1 small-cap and 1 giant oil stock I’d buy right now

Royal Dutch Shell (LSE: RDSB) is currently funding its 6.7% yield through debt. In recent years, the company’s combined capital expenditure and dividend payouts have been larger than free cash flow generation. This, combined with the acquisition of BG has led to a massive increase in debt levels. The market seems to doubt the sustainability of the dividend in the face of 49% gearing, but I believe the company could be a somewhat speculative, yet lucrative, purchase despite this.  

A recovery in the oil price saw free cash flow generation increase from $3.32bn in the third quarter to $5.74bn in the fourth, enough to cover the dividend. The company is also in the middle of selling $30bn in assets and combined, I believe these two factors will keep the dividend safe in the next few years.

In the long term, as long as oil remains around $55, the BG deal is likely to be a success too. The two massive operations have merged without a hitch, achieving cost synergies faster than expected. There’s certainly risk involved in buying Shell, but the upside could be significant, including a re-rating and the chunky dividend.

Pipeline success

Amerisur Resources (LSE: AMER) owns and operates low-cost oil fields in Colombia. It’s struggled in the last few years, swinging from profits to losses in the face of a low oil price, but I believe recent developments at the company are not reflected in the shares.

Amerisur has completed work on the OBA Pipeline and after much back and forth with local authorities it is now open for business. The company is currently shipping 1,500 bopd through the structure from its Platanillo oil field every day. This amount is expected to rise significantly in the coming months once the “adjustment of the dynamic measurement system” has been completed.

Opex costs per barrel are expected to decline significantly from an already impressive $26 to under $15. Furthermore, this development is expected to increase the amount the company is paid per barrel. In the past, the company’s oil was transported by truck and was sold at South Blend pricing, a discount to the new attainable pricing, WTI, available by using the pipeline.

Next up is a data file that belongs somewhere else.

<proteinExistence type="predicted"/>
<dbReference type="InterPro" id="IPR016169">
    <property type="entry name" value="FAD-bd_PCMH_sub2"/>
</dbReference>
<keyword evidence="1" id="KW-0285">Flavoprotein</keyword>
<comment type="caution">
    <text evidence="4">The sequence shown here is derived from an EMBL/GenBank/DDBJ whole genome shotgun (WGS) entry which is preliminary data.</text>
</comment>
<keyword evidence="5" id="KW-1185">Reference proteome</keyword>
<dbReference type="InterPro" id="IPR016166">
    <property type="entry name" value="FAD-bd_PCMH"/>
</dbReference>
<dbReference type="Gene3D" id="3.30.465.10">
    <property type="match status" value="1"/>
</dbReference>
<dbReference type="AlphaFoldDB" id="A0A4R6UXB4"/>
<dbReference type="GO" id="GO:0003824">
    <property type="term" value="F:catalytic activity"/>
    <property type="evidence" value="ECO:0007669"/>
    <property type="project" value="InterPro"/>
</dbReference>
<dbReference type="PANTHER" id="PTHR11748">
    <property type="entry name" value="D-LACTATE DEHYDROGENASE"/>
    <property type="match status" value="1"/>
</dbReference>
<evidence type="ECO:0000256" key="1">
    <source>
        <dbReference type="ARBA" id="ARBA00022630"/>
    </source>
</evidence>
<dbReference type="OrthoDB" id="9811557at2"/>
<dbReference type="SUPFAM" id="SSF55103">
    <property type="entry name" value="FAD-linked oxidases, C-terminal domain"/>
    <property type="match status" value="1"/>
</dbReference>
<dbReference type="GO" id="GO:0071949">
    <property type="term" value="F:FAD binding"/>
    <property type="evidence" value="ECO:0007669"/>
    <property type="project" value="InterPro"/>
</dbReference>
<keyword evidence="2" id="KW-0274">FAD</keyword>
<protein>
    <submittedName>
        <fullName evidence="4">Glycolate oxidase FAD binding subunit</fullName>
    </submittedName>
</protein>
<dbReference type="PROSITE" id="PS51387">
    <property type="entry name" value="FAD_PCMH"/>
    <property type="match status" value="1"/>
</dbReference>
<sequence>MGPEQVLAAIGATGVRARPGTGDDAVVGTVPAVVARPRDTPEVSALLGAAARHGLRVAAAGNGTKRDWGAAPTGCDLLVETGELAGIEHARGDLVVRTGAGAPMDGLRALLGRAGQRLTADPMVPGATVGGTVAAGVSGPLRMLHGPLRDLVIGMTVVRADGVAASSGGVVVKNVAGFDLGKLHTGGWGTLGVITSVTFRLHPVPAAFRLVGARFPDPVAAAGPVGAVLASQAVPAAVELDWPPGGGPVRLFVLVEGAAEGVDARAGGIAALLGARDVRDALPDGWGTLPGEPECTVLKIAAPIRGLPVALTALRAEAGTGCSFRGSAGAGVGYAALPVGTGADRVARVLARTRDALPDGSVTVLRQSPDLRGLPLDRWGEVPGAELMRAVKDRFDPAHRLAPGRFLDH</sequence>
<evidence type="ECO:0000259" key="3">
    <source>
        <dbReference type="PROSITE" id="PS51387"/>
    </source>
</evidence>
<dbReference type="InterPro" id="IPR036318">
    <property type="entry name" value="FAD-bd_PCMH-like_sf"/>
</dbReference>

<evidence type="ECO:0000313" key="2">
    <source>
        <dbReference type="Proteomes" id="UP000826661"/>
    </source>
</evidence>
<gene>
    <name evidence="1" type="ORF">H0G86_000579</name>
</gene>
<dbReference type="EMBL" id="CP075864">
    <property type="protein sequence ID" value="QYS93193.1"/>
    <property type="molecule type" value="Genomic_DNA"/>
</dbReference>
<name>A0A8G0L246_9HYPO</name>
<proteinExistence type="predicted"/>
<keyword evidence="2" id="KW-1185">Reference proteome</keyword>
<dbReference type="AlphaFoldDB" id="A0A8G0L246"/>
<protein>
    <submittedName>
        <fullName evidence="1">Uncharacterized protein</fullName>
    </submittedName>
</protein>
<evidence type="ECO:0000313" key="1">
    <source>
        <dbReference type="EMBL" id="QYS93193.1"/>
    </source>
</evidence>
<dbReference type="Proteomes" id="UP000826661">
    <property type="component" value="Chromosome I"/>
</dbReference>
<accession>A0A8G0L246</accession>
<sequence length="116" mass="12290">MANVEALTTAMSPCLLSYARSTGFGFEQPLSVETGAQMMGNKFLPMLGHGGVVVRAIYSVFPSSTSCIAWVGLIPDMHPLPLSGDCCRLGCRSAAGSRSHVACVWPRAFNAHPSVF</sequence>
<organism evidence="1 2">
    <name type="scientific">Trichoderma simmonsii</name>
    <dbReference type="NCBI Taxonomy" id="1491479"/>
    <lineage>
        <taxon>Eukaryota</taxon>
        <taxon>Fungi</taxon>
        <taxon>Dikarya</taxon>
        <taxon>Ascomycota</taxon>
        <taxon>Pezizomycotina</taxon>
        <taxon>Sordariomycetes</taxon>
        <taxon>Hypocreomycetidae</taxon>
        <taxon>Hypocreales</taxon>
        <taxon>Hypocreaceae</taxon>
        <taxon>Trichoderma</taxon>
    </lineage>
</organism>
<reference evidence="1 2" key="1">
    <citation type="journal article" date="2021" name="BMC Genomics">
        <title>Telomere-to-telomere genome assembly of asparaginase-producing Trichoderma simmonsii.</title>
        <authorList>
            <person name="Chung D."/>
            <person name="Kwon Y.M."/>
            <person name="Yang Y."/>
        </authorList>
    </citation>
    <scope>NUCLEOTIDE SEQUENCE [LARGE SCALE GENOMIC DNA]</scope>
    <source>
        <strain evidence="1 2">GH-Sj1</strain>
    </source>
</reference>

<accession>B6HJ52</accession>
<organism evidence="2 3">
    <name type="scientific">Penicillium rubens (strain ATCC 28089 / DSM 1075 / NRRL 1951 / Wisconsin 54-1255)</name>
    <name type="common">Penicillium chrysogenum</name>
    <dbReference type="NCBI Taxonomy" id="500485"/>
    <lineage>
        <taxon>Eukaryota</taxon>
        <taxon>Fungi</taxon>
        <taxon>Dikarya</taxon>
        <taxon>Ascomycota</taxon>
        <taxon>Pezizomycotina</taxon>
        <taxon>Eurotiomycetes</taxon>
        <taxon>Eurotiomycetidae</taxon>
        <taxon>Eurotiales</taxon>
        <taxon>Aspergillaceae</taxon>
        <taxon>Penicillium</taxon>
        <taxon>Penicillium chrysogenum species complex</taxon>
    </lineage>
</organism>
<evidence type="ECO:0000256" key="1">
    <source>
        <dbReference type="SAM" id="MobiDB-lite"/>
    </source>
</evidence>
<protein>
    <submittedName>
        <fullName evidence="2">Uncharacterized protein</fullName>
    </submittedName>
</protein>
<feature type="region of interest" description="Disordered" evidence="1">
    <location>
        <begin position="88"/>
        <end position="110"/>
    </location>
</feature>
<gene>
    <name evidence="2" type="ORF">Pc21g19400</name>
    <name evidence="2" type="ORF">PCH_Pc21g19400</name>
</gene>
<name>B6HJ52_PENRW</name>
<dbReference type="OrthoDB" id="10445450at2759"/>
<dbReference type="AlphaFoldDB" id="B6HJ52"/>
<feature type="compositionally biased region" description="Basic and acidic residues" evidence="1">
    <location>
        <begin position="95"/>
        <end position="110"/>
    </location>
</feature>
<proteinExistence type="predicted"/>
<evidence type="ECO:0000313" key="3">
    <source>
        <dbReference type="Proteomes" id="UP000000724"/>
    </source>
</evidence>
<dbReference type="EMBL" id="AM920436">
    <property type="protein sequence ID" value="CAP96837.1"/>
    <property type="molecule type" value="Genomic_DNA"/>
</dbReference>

The company had deliberately constrained production in the face of low prices and in anticipation of the pipeline, a solid long-term decision to extract maximum value out of its valuable low-cost reserves. The company currently produces around 4,500 bopd, but expects to increase that level to around 20,000 by 2019. The company has a massive £56m cash pile to help it achieve that level through new drilling initiatives and asset purchases.

Pumping value

The share price has been pretty stagnant over the last few years, but at a market cap of £287m and the aforementioned massive cash pile, I believe it to be cheap.  In 2013, the company achieved a £46m profit from an average output of 4,730bopd a day. If the oil price were to recover and the company hits its 20,000 bopd production target I believe it could easily see its market cap double.

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Zach Coffell owns Royal Dutch Shell shares. The Motley Fool UK has recommended Amerisur Resources and Royal Dutch Shell. We Fools don't all hold the same opinions, but we all believe that considering a diverse range of insights makes us better investors.